At 2:18 p.m. on Oct. 3, most Americans who own cellphones felt their pockets buzz or purses shriek with the first ever wireless “Presidential Alert.” Though it was only a test, the alert was an unprecedented government intrusion into our collective consciousness. It brought to mind the now sidelined color-coded “Homeland Security Advisory System” of the Bush era, which cable news networks breathlessly broadcast to televisions across the country, warning of “elevated,” “high” or “severe” risk of terror attack. Now, a president with authoritarian tendencies has the ability to broadcast similar messages directly to the 95 percent of the population that owns cellphones. There is no way to opt out.
Of course, there is an analog precedent for such alerts. In the early 1950s, as the Cold War reached a fever pitch, the federal government began requiring Americans to take part in an annual civil defense drill called “Operation Alert.” While air raid sirens wailed, residents of 60 cities had to stop what they were doing and “take cover” until the drill was over. They crammed into basements and tuned into civil defense radio transmissions that would provide instructions in case of an actual attack. Federal officials hunkered down in secret bunkers outside Washington.
Civil defense drills have now become a part of our national lore. Those who lived through the time impart stories to their children, grandchildren and great-grandchildren about what it was like ducking under their desks or rushing into subway entrances. What isn’t part of the national lore, however, are the stories of those who protested such authoritarianism, eventually stopping “Operation Alert” in its tracks. As historians Dee Garrison, Tracy Davis and Joanne Meyerowitz have shown, the earliest protesters were women and children.
When New York State passed a law directing citizens to obey Operation Alert in 1955 or pay $500 and/or spend a year in jail, women who believed the drill reinforced the idea that their children would have to grow up in a nuclear-armed world, swung into action. On the day of that year’s drill, they printed and handed out flyers that read, “We will not obey this order to pretend, to evacuate, to hide. In view of the certain knowledge … that there is no defense in atomic warfare, we know this drill to be a military act in a cold war to instill fear, to prepare the collective mind for war. We refuse to cooperate.”
At 2 p.m. on June 15, 1955, as the sirens echoed through the concrete canyons of New York City, a handful of female protesters sat calmly on benches outside City Hall. They prayed and meditated as television and newspaper reporters swarmed around them. The police moved in. They handcuffed 28 protesters and pushed them into police vans. That evening, they came before the judge, who ordered each to pay $1,500. Then, he ordered one of the protesters, 29-year-old Judith Malina, to Bellevue Hospital for “psychiatric treatment.” This set the tone for seven more years of protest.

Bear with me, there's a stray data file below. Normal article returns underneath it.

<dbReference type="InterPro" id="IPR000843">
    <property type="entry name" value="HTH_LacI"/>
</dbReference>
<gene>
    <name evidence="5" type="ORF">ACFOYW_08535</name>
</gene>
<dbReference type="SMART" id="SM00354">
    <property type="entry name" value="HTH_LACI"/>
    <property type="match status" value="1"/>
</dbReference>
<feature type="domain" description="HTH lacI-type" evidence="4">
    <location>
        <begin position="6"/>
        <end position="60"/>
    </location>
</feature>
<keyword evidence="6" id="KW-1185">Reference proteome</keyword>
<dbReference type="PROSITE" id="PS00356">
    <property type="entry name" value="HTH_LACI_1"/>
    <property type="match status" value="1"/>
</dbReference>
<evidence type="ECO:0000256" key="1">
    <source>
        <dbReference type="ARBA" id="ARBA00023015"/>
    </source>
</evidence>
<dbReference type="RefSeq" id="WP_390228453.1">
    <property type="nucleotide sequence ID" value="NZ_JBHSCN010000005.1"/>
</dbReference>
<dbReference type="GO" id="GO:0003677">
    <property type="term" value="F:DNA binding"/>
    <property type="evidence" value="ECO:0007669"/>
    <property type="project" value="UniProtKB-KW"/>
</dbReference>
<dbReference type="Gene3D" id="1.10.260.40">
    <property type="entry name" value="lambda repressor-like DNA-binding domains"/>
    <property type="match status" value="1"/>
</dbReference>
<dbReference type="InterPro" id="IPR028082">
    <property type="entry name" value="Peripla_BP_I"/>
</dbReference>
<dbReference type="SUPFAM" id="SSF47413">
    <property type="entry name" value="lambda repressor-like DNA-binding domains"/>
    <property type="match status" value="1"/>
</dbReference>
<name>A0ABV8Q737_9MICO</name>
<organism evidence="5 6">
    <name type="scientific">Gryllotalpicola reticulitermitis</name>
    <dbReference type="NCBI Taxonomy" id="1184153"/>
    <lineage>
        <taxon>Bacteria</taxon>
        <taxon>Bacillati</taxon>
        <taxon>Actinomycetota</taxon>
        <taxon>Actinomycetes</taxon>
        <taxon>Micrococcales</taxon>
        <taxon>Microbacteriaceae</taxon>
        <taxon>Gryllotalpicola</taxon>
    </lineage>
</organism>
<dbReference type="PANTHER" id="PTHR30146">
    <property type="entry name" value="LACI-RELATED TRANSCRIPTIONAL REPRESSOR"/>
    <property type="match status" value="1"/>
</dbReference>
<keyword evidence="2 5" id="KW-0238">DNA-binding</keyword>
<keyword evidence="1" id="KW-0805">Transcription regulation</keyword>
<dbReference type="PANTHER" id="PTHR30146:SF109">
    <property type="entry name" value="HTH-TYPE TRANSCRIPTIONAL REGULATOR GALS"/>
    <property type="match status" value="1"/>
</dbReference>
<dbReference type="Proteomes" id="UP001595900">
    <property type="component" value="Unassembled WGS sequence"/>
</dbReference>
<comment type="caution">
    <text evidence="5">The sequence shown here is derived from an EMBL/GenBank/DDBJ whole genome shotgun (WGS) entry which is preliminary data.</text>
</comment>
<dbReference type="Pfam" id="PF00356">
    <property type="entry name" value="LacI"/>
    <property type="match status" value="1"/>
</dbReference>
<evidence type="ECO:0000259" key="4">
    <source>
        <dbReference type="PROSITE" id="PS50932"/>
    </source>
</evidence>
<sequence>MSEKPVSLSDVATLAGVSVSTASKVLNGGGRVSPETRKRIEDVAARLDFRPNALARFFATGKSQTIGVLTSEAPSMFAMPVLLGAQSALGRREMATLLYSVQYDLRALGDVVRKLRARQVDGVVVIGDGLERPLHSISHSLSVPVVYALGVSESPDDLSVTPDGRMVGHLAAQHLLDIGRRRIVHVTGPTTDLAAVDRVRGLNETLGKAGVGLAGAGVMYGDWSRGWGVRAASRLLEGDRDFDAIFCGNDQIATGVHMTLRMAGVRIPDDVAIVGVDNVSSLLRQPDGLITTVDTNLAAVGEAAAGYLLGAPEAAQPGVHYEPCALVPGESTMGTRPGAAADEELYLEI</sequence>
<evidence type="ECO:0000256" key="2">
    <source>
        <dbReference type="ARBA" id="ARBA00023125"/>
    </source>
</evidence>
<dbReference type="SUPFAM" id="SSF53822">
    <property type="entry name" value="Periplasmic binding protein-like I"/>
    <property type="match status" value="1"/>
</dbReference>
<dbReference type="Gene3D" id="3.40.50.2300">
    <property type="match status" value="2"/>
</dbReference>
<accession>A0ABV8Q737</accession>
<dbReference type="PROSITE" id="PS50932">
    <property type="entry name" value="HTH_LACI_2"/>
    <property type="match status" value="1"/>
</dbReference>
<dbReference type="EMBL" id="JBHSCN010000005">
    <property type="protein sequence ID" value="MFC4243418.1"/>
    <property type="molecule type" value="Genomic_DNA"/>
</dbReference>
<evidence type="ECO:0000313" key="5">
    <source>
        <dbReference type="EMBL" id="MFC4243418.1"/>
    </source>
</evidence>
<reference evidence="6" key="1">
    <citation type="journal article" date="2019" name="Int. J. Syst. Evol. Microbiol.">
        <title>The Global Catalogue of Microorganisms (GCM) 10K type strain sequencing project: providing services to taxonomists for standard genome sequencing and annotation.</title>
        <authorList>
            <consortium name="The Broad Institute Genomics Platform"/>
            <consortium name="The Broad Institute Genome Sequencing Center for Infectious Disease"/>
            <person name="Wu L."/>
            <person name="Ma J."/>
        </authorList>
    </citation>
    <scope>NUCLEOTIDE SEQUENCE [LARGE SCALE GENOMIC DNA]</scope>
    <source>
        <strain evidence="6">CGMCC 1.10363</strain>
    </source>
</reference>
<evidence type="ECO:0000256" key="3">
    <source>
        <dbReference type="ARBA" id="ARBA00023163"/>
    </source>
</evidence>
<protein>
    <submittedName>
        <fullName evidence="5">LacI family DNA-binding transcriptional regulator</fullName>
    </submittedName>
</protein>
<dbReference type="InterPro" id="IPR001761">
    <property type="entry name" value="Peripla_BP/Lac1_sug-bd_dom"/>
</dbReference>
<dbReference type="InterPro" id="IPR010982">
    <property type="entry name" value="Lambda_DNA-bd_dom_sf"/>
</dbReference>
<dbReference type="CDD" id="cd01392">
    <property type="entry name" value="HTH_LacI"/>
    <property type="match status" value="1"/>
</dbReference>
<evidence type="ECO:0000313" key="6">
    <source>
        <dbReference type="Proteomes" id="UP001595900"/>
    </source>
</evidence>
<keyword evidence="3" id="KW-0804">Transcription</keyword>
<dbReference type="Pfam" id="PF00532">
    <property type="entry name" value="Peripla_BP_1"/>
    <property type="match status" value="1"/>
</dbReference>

Newspaper and television coverage of the protests inspired more women to disobey the drills. Mary Sharmat, a young mother, was one of them. She declared to her husband, “Nuclear air-raid drills [teach] fear and hate towards an enemy. No enemy [is] coming to attack New York City. … I will disobey a bad law.”
She knew she and her young son Jimmy would be arrested. She withdrew $500 from her bank account for bail, packed an overnight bag with baby food and diapers, then strolled Jimmy to the corner of 86th Street and Broadway, where she sat on a bench in the median. When the siren sounded, civil defense officers in white helmets streamed about. An officer screamed, “Operation Alert!” You must take cover immediately!” Mary refused.
The same day, Janice Smith, another young mother and her two kids refused to take cover. As police took them into custody, she told them, “All these drills do are scare birds, babies and old ladies. I will not raise my children to go underground.”
By 1960, the movement, which became known as the “Civil Defense Protest Committee,” achieved wide publicity. When the sirens rang that year, thousands stood in City Hall Park, singing “America the Beautiful.” This time, they were joined by “fathers with mutual deep concerns, bachelors” and “maiden aunts who had no children but were taking care of the rest of us.”
Newspaper coverage of the protests spread across the nation. College students jumped on the bandwagon. By 1962, under sustained pressure and roiled by internal divisions, the Federal Civil Defense Administration stopped funding Operation Alert.
What will happen now if there is a terror attack or if an immigrant deemed to be “illegal” perpetrates a mass shooting? Will the president declare a national emergency, sending alarmist messages into our pockets? Will people go to their cellars, get their guns and prepare themselves? That outcome is much more likely now than it was just one week ago.
And who will stand up and say no? History tells us that it will be women who don’t want their children to grow up in such a fearful world.
Eric S. Singer (email@example.com) is an expert on Baltimore’s civil defense history and the adapter of “The Untold History of the United States, Young Readers Edition, Vol. 2, 1945-1962.”